What the Mariners Owe Griffey

If nothing mattered in this sport beyond VORP or WARP, this would be simple. In this case, though, we have a human being involved. And not just any human being. A human being who has been one of the greatest players of modern times. And he matters…. People like Griffey can’t merely be crumpled up and fed to the waste-management trucks when they stop hitting. They deserve more. They’ve earned more. Clearly, the Mariners are wrestling with how to afford this particular human what he’s earned. And that means he can’t be just another name in the transactions column.

Jayson Stark, May 13, 2010

I don’t have a problem with Jayson Stark; I think he does a fine job. I don’t want to make media criticism a habit, but I do take issue with some of Stark’s comments on the Ken Griffey, Jr. situation in Seattle.

We’ve been over Seattle’s DH situation before, and nothing has changed. Griffey and Mike Sweeney are a waste of time and money in terms of their likely performance. Although I find the notion that Griffey makes up for what he costs in wins with merchandise sales dubious, that is not the issue, either. Hey, maybe there is some sort of CPAP cross-promotion that will give the organization more money to put into player development and free agency. Jokes aside, this isn’t about the “sleeping incident,” either.

This is not another re-hash of Griffey’s performance, (alleged!) clubhouse nap, or the value of the 38 Ken Griffey promotional nights the team still has remaining in the season. The issue is Stark’s moralizing tone. It is as if people are talking about sending Baseball Immortal Ken Griffey, Jr. off to the nursing home or the pound. Ken Griffey, Jr. is a “human being.” What, unlike Pat Burrell, Josh Anderson, Eric Byrnes, or scores of players who are let go (practically speaking) without asking their permission first? Were these violations of their “dignity”? Apparently, Griffey is “not just any human being,” but a certain kind of human being that can’t just be “thrown out,” and one who’s “earned more” and “deserves more.”

Ken Griffey, Jr. has had a great career and is a Hall of Famer. But “earned more”? Ken Griffey, Jr. was last anything like Good in 2005, and that’s about the only time during the FanGraphs WAR era. He was last great, according to Sean Smith‘s numbers, in 2000, ten years ago with a 5.8 WAR season. To get perspective on how long ago that was, Yankee quasi-icon Bernie Williams, last seen being angry at the Yankees for not bringing him back for a fifth year of near-replacement performance, was still excellent that season, posting 5.0 WAR in 2000, with a couple very good years remaining.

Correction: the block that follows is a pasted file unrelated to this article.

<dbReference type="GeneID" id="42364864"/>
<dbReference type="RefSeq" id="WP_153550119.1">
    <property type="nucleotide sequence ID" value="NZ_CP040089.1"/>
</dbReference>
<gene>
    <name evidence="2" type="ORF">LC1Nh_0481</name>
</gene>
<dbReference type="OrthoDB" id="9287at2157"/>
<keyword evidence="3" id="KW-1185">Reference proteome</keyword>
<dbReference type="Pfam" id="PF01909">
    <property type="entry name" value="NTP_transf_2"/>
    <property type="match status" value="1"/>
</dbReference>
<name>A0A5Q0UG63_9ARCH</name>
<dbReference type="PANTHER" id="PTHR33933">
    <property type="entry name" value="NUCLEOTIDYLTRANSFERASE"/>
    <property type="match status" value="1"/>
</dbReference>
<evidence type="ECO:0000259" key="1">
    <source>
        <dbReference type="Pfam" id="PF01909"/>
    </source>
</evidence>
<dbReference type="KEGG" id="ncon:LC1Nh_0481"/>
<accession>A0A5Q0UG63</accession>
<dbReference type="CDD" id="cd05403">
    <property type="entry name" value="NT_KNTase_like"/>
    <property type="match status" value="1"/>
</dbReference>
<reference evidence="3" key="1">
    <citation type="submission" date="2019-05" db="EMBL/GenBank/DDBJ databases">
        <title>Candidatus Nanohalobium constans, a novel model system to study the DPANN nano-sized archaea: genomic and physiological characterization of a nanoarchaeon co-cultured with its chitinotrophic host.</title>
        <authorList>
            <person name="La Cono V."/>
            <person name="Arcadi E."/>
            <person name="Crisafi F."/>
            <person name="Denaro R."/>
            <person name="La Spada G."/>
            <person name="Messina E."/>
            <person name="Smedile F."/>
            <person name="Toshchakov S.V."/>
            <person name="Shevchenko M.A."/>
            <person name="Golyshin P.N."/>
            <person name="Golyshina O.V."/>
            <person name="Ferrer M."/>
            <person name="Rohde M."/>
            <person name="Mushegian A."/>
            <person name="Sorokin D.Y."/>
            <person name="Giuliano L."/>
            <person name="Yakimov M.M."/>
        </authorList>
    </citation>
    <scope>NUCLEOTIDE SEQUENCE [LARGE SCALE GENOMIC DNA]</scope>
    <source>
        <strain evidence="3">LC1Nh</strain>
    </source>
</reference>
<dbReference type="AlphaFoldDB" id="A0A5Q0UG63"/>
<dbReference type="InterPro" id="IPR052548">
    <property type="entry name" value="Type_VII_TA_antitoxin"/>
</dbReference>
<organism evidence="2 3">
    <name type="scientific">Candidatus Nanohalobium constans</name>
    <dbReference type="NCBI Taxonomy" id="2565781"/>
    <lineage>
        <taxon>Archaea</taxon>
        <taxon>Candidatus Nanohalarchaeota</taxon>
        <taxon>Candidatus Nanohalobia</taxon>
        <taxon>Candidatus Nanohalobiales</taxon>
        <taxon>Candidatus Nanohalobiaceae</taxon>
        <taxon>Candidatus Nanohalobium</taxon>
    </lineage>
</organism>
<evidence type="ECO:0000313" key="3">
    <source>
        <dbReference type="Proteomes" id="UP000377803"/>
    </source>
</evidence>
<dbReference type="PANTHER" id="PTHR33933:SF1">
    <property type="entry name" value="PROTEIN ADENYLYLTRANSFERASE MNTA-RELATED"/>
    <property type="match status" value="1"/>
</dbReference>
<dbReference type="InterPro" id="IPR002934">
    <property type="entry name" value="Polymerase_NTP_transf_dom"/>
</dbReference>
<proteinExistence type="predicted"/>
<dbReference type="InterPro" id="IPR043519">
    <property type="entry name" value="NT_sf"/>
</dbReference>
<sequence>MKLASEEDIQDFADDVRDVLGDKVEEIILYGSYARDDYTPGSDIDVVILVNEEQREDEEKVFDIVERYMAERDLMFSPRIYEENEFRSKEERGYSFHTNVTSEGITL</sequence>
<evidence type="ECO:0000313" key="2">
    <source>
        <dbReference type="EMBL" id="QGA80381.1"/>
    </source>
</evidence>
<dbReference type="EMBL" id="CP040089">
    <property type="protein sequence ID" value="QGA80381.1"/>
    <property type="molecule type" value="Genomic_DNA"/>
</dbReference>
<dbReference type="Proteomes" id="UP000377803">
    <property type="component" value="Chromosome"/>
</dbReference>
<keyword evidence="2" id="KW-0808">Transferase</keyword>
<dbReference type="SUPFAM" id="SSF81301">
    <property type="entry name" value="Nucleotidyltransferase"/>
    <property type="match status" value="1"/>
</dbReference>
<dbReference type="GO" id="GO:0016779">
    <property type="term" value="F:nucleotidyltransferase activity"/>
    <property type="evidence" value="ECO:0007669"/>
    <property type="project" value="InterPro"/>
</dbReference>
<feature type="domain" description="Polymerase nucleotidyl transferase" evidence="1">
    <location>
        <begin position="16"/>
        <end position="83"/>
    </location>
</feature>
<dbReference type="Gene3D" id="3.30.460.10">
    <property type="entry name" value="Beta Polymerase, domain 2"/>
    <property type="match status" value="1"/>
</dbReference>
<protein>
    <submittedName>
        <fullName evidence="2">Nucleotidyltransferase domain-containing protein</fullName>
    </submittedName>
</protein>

That’s right — Bernie Williams, who has been out of the game for four years already (and was clearly finished some time before that) was a really good baseball player more recently than Ken Griffey, Jr. It isn’t as if the Mariners would be “throwing him out” as soon as he got bad. Griffey hasn’t been worth having around for a long time, and he hasn’t “earned” his giant paychecks in years. Since 2002, he’s been paid in excess of $60 million dollars by baseball teams (mostly the Reds) while being worth about a quarter of that. Maybe Stark just meant “hitting.” But it isn’t as if Griffey just started now hitting — as DH’s job is just to hit, and Griffey didn’t hit last season despite being heavily platooned.

This isn’t about whether Griffey can still play. Almost everyone agrees that he can’t. But what has he “earned” beyond that? Stark isn’t talking about money, of course. Respect? Dignity? A basic level of human dignity isn’t something earned, it is a universal right. Ken Griffey, Jr. is owed that. So is Pat Burrell. So is Eric Byrnes. So is Milton Bradley. Has anyone complained of such a “violation” when those players have been traded, cut, or DFAed without the players’ endorsement? No.

I don’t deny that the Mariners face a potential public-relations minefield in dealing with the situation, or that they might make decent money from Griffey promotional nights. However, those things have to do with corporate self-interest, not some extra obligation they have regarding Griffey’s “dignity.” Stark invokes some additional moral obligation to Griffey that he’s apparently “earned.”* He thinks Ken Griffey, Jr. is special in his own right, despite Junior last being useful about five years ago.

* Perhaps one could make the case on the basis of Griffey forcing his way out of Seattle in a trade that ended up being utterly lopsided in the Mariners’ favor (since Mike Cameron by himself blew away Griffey’s production in the succeeding seasons), but that isn’t Stark’s angle.

Publicity and performance aside, all the Mariners owe Griffey is what a team owes any player: a basic level of human respect and the prorated remainder of his guaranteed contract.

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Matt Klaassen reads and writes obituaries in the Greater Toronto Area. If you can't get enough of him, follow him on Twitter.

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The Diamondbacks faced this problem several years ago with Luis Gonzalez. Face of the franchise, hero of the state’s only championship, and also extemely expensive for the level of production he was giving the team in his final years. Most people were, and still are, angry over the decision to let him go, but things have cooled a bit after he took a position in the front office. The front office and ownership took a lot of heat, but I was always fine with it, as the team was trying to cut it’s payroll in an effort to go young, and Gonzo just never fit into the team’s plan.